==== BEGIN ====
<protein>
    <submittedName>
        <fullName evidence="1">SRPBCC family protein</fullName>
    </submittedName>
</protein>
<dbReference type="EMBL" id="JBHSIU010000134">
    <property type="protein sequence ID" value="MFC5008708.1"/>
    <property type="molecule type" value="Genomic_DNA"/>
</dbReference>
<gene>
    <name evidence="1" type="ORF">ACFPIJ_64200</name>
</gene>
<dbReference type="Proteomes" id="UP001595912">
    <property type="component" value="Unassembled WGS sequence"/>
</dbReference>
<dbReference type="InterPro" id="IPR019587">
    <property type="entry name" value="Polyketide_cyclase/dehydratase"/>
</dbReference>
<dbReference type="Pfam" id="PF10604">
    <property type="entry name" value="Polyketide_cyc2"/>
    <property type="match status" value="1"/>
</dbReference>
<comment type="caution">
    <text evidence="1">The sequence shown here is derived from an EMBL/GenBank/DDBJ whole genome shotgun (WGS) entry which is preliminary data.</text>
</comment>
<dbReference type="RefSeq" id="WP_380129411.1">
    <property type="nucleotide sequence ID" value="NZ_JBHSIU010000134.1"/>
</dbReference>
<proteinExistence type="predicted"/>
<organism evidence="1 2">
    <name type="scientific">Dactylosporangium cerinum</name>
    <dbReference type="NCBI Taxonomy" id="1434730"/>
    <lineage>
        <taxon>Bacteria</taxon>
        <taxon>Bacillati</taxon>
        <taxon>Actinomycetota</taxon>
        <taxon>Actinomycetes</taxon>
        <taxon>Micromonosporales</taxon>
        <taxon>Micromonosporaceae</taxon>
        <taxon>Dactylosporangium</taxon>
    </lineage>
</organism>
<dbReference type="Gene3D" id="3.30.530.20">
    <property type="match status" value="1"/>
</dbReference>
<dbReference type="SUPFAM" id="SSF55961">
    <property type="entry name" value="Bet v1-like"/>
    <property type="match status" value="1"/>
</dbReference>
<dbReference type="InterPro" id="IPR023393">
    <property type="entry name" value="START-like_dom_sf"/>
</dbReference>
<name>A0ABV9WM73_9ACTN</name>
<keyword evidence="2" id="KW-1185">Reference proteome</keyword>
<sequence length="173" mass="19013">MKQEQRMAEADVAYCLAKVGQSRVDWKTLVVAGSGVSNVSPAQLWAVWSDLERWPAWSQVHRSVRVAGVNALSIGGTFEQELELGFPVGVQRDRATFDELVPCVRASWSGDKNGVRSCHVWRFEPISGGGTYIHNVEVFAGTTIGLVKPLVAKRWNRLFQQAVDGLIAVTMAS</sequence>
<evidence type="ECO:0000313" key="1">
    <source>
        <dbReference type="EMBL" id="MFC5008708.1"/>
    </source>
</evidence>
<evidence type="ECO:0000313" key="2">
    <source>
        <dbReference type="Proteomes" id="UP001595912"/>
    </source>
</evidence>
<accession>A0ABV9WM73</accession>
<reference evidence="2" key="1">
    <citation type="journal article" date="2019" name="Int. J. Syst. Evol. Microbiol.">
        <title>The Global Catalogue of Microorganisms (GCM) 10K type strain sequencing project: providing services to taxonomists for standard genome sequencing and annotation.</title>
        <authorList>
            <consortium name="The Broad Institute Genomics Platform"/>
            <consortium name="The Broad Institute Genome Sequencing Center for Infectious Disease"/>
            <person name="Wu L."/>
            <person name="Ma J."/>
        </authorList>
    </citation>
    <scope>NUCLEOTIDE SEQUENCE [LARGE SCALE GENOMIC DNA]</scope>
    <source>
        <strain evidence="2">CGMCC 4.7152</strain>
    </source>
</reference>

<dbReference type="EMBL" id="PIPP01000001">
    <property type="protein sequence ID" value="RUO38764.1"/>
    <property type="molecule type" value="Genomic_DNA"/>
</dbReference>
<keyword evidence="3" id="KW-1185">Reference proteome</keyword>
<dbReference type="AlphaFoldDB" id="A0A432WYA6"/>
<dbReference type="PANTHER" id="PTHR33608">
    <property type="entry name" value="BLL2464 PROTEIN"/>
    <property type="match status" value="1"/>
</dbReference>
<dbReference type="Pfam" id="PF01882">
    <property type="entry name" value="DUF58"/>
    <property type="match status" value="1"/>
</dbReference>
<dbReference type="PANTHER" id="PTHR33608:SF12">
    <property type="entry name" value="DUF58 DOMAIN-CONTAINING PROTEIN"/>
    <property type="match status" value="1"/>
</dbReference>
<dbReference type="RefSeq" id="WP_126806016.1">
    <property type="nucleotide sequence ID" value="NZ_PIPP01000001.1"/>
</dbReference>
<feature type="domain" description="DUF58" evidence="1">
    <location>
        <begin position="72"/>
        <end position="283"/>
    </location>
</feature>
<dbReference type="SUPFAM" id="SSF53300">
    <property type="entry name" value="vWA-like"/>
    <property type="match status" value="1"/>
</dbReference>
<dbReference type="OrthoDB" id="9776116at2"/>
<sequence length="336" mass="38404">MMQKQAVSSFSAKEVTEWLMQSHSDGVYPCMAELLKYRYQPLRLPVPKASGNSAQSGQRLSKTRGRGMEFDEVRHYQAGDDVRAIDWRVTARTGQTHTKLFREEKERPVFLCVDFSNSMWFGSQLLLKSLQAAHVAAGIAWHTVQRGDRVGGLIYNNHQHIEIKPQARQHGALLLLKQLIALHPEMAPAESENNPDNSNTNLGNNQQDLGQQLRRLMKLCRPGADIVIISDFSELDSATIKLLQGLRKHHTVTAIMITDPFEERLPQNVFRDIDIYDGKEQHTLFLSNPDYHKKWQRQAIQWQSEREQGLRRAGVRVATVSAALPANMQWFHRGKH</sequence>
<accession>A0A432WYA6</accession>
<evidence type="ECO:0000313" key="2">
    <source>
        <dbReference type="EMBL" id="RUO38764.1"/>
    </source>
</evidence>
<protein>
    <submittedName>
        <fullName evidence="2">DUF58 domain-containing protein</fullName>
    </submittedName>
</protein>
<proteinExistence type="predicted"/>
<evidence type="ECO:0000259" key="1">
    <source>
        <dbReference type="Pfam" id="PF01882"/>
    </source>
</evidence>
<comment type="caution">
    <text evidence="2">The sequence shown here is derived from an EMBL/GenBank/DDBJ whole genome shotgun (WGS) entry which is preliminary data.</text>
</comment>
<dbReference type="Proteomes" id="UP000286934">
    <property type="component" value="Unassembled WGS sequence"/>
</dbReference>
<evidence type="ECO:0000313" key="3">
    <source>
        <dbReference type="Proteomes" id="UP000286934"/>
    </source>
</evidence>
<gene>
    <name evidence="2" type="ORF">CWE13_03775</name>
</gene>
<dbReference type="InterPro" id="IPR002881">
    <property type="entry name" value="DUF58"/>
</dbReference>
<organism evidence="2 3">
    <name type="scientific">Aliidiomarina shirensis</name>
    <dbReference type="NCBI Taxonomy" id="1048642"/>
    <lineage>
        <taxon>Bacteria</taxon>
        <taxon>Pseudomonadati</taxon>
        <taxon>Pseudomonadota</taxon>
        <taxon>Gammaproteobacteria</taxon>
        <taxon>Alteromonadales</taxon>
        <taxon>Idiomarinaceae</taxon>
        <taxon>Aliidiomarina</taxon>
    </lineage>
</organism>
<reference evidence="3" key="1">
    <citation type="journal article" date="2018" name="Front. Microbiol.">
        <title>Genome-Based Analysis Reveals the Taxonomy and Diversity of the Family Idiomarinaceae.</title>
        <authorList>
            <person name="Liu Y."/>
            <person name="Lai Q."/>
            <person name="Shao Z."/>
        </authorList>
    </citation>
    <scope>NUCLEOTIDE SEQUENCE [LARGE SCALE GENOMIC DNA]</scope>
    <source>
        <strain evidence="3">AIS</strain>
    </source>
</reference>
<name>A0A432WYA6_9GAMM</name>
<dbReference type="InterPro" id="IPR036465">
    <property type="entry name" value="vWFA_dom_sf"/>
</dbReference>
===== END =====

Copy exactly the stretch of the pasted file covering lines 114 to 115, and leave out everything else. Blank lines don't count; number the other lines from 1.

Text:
<sequence length="336" mass="38404">MMQKQAVSSFSAKEVTEWLMQSHSDGVYPCMAELLKYRYQPLRLPVPKASGNSAQSGQRLSKTRGRGMEFDEVRHYQAGDDVRAIDWRVTARTGQTHTKLFREEKERPVFLCVDFSNSMWFGSQLLLKSLQAAHVAAGIAWHTVQRGDRVGGLIYNNHQHIEIKPQARQHGALLLLKQLIALHPEMAPAESENNPDNSNTNLGNNQQDLGQQLRRLMKLCRPGADIVIISDFSELDSATIKLLQGLRKHHTVTAIMITDPFEERLPQNVFRDIDIYDGKEQHTLFLSNPDYHKKWQRQAIQWQSEREQGLRRAGVRVATVSAALPANMQWFHRGKH</sequence>
<accession>A0A432WYA6</accession>